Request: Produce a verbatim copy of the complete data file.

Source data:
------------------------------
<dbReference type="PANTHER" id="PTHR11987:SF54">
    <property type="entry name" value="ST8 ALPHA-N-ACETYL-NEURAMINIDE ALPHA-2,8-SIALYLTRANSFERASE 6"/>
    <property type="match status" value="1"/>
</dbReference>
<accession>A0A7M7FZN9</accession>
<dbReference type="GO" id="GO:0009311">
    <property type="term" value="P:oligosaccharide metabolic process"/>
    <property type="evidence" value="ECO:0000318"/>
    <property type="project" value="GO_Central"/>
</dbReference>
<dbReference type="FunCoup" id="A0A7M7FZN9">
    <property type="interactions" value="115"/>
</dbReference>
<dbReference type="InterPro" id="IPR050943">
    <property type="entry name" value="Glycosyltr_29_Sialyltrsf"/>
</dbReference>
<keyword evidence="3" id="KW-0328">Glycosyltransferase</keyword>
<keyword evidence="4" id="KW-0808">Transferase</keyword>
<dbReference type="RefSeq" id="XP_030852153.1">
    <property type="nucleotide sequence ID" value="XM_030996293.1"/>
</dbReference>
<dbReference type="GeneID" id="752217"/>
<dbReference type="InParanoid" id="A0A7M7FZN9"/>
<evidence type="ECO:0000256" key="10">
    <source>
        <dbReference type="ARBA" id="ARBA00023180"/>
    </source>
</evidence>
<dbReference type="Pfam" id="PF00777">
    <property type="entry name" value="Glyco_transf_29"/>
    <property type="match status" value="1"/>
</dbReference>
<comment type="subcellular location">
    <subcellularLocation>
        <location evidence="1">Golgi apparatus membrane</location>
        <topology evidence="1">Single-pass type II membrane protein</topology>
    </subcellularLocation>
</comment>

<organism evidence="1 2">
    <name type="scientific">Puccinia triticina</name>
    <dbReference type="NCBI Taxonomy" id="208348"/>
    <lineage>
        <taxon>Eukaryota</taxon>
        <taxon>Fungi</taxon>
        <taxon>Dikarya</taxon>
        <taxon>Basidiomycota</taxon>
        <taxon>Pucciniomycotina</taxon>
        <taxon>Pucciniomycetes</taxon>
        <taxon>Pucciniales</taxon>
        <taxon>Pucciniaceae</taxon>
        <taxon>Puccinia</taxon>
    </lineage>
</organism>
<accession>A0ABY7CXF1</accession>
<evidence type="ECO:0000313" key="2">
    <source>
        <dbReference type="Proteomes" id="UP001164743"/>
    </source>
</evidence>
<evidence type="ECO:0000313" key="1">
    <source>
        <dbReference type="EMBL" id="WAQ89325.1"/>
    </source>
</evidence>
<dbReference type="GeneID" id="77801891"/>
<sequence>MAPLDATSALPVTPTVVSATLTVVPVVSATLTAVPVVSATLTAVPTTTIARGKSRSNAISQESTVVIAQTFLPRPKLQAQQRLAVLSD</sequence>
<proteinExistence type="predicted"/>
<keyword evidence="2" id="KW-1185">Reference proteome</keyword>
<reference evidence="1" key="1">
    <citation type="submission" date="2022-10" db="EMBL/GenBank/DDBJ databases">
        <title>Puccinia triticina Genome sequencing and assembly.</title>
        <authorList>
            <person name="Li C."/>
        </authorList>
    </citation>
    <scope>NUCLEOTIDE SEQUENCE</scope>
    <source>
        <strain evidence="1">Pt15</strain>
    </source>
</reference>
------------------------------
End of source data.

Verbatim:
<dbReference type="PANTHER" id="PTHR11987:SF54">
    <property type="entry name" value="ST8 ALPHA-N-ACETYL-NEURAMINIDE ALPHA-2,8-SIALYLTRANSFERASE 6"/>
    <property type="match status" value="1"/>
</dbReference>
<accession>A0A7M7FZN9</accession>
<dbReference type="GO" id="GO:0009311">
    <property type="term" value="P:oligosaccharide metabolic process"/>
    <property type="evidence" value="ECO:0000318"/>
    <property type="project" value="GO_Central"/>
</dbReference>
<dbReference type="FunCoup" id="A0A7M7FZN9">
    <property type="interactions" value="115"/>
</dbReference>
<dbReference type="InterPro" id="IPR050943">
    <property type="entry name" value="Glycosyltr_29_Sialyltrsf"/>
</dbReference>
<keyword evidence="3" id="KW-0328">Glycosyltransferase</keyword>
<keyword evidence="4" id="KW-0808">Transferase</keyword>
<dbReference type="RefSeq" id="XP_030852153.1">
    <property type="nucleotide sequence ID" value="XM_030996293.1"/>
</dbReference>
<dbReference type="GeneID" id="752217"/>
<dbReference type="InParanoid" id="A0A7M7FZN9"/>
<evidence type="ECO:0000256" key="10">
    <source>
        <dbReference type="ARBA" id="ARBA00023180"/>
    </source>
</evidence>
<dbReference type="Pfam" id="PF00777">
    <property type="entry name" value="Glyco_transf_29"/>
    <property type="match status" value="1"/>
</dbReference>
<comment type="subcellular location">
    <subcellularLocation>
        <location evidence="1">Golgi apparatus membrane</location>
        <topology evidence="1">Single-pass type II membrane protein</topology>
    </subcellularLocation>
</comment>

<organism evidence="1 2">
    <name type="scientific">Puccinia triticina</name>
    <dbReference type="NCBI Taxonomy" id="208348"/>
    <lineage>
        <taxon>Eukaryota</taxon>
        <taxon>Fungi</taxon>
        <taxon>Dikarya</taxon>
        <taxon>Basidiomycota</taxon>
        <taxon>Pucciniomycotina</taxon>
        <taxon>Pucciniomycetes</taxon>
        <taxon>Pucciniales</taxon>
        <taxon>Pucciniaceae</taxon>
        <taxon>Puccinia</taxon>
    </lineage>
</organism>
<accession>A0ABY7CXF1</accession>
<evidence type="ECO:0000313" key="2">
    <source>
        <dbReference type="Proteomes" id="UP001164743"/>
    </source>
</evidence>
<evidence type="ECO:0000313" key="1">
    <source>
        <dbReference type="EMBL" id="WAQ89325.1"/>
    </source>
</evidence>
<dbReference type="GeneID" id="77801891"/>
<sequence>MAPLDATSALPVTPTVVSATLTVVPVVSATLTAVPVVSATLTAVPTTTIARGKSRSNAISQESTVVIAQTFLPRPKLQAQQRLAVLSD</sequence>
<proteinExistence type="predicted"/>
<keyword evidence="2" id="KW-1185">Reference proteome</keyword>
<reference evidence="1" key="1">
    <citation type="submission" date="2022-10" db="EMBL/GenBank/DDBJ databases">
        <title>Puccinia triticina Genome sequencing and assembly.</title>
        <authorList>
            <person name="Li C."/>
        </authorList>
    </citation>
    <scope>NUCLEOTIDE SEQUENCE</scope>
    <source>
        <strain evidence="1">Pt15</strain>
    </source>
</reference>